Bulgaria's PM: Surplus Is Biggest Problem of Energy Sector
Bulgaria's caretaker Prime Minister, Marin Raykov, said Wednesday that the biggest problem in the country's energy sector was the surplus production of electricity.
He said his Cabinet was on its way to tame the over-production, stressing the problems in the sector were not created just in the last four years during the rule of the Citizens for European Development of Bulgaria party, GERB, but in the last twenty years.
"We found a system with heavy disproportions and on the brink of collapsing over the surplus and the faulty methods to form prices. We have not done anything behind people's backs and nothing has been concealed," the PM said.
He gave the establishment of a public council at the Ministry of Economy and Energy as an example of the good work of the caretaker Cabinet.
Raykov noted that the State Commission for Energy and Water Regulation, DKEVR, has adopted three decrees for introducing a third energy package under the caretaker term, adding 200 energy contracts have been declassified and made public during this term.
He explained the overall fiscal state of the country's only Nuclear Power Plant, Kozloduy, was satisfactory, and even good with a profit of BGN 114 M in 2011 and BGN 146 M in 2012, and with the trend continuing in the first quarter of 2013.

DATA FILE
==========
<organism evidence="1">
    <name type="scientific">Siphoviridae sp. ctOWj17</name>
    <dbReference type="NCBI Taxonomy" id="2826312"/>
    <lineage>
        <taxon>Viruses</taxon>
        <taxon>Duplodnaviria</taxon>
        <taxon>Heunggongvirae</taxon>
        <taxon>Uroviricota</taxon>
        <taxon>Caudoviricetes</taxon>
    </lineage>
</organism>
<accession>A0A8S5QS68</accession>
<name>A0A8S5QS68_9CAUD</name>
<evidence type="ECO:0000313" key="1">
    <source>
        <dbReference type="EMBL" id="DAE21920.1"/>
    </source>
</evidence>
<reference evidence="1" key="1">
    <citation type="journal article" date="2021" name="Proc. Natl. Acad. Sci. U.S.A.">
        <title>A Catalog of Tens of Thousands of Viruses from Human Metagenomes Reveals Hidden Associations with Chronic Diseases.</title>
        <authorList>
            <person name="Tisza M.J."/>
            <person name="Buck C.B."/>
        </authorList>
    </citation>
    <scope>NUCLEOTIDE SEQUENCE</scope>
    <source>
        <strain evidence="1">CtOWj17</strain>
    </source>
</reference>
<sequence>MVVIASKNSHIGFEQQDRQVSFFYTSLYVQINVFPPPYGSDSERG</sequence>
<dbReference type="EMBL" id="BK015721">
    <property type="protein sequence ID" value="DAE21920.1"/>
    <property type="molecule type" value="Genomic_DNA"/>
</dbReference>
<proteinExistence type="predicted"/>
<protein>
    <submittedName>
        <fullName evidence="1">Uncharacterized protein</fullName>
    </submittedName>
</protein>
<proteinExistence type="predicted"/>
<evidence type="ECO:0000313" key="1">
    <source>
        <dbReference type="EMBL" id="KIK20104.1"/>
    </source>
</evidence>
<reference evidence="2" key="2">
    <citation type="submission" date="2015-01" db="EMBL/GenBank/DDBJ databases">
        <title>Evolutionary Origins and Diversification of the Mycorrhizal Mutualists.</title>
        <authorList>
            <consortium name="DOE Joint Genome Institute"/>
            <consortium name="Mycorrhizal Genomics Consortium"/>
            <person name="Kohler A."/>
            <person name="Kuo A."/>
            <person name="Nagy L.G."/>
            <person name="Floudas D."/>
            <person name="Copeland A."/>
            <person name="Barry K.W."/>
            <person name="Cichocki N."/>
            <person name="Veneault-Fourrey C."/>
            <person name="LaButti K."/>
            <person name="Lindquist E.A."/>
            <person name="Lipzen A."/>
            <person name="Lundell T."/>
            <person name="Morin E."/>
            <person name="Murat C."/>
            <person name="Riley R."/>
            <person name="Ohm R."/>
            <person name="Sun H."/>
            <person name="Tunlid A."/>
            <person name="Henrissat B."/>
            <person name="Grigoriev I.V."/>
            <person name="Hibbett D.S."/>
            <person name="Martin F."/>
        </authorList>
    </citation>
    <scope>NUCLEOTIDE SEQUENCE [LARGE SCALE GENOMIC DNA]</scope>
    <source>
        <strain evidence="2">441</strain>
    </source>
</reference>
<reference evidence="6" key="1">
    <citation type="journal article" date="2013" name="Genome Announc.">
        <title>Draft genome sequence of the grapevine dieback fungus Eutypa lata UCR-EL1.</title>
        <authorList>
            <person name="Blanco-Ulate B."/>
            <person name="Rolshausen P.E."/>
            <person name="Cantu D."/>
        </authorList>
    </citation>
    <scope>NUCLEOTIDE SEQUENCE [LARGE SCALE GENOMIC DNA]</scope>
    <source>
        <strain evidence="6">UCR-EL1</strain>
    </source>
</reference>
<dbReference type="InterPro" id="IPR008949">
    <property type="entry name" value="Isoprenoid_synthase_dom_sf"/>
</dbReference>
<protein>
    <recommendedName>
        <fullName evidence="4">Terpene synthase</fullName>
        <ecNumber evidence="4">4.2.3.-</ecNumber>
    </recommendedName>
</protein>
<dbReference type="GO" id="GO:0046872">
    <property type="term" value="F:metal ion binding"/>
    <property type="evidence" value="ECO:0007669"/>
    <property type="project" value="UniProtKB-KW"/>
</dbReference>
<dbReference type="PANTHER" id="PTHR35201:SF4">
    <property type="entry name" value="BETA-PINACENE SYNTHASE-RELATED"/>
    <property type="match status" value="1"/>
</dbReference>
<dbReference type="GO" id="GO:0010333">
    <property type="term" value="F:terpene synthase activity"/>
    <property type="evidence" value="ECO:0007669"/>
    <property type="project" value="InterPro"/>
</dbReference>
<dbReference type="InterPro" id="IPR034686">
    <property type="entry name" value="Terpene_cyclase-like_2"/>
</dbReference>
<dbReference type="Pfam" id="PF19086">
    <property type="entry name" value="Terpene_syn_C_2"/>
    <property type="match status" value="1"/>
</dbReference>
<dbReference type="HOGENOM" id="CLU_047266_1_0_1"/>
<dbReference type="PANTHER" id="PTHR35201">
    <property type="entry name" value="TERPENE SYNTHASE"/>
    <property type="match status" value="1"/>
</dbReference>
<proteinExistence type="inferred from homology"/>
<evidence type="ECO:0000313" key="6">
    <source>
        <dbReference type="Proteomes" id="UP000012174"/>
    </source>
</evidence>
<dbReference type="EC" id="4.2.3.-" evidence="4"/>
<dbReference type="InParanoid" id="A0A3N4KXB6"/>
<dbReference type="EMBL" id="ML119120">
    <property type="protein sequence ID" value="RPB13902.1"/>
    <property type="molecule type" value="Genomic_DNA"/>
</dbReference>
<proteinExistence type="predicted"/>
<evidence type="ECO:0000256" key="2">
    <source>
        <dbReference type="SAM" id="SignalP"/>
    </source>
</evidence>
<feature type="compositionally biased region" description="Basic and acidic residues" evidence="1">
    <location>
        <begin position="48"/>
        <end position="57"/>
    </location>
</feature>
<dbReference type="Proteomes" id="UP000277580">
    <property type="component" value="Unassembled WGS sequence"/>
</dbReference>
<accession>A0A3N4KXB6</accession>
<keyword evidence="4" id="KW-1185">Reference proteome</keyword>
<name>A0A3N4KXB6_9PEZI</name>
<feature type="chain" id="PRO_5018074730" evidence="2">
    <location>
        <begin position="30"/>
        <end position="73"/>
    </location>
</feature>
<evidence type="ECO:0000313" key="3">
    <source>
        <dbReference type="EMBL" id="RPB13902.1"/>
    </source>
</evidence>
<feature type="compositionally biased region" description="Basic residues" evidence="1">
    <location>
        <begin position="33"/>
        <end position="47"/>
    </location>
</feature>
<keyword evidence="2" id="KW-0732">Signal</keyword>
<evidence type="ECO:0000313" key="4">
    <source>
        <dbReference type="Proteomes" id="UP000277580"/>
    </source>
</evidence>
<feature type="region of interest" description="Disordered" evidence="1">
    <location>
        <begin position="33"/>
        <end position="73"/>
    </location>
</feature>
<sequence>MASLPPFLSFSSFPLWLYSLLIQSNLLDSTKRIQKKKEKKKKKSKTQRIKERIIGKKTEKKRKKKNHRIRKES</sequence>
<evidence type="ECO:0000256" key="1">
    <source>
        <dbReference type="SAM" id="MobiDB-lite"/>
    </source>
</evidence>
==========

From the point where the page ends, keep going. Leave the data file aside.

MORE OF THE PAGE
The PM spoke in the aftermath of a fresh parliamentary drama as employees searched for him and the Economy and Energy Minister, Asen Vasilev, for 30 minutes to invite them to take the stand.
This prompted the usually silent Member of the Parliament from the ethnic Turkish party Movement for Rights and Freedoms, Delyan Peevski, to voice outrage by them not being in the Parliament for their scheduled hearings, saying Raykov was deriding the General Assembly. He demanding to have an ultimatum to summon him.
The leader of the far-right Ataka party, Volen Siderov, went even further and proposed to take his MPs to the Council of Ministries building to bring the PM by force.
Raykov appeared right when the MPs were mulling a 30-minute break to wait for him. He said he was late because he was not told about the hearing on time and was presiding over the Council of Ministers sitting.
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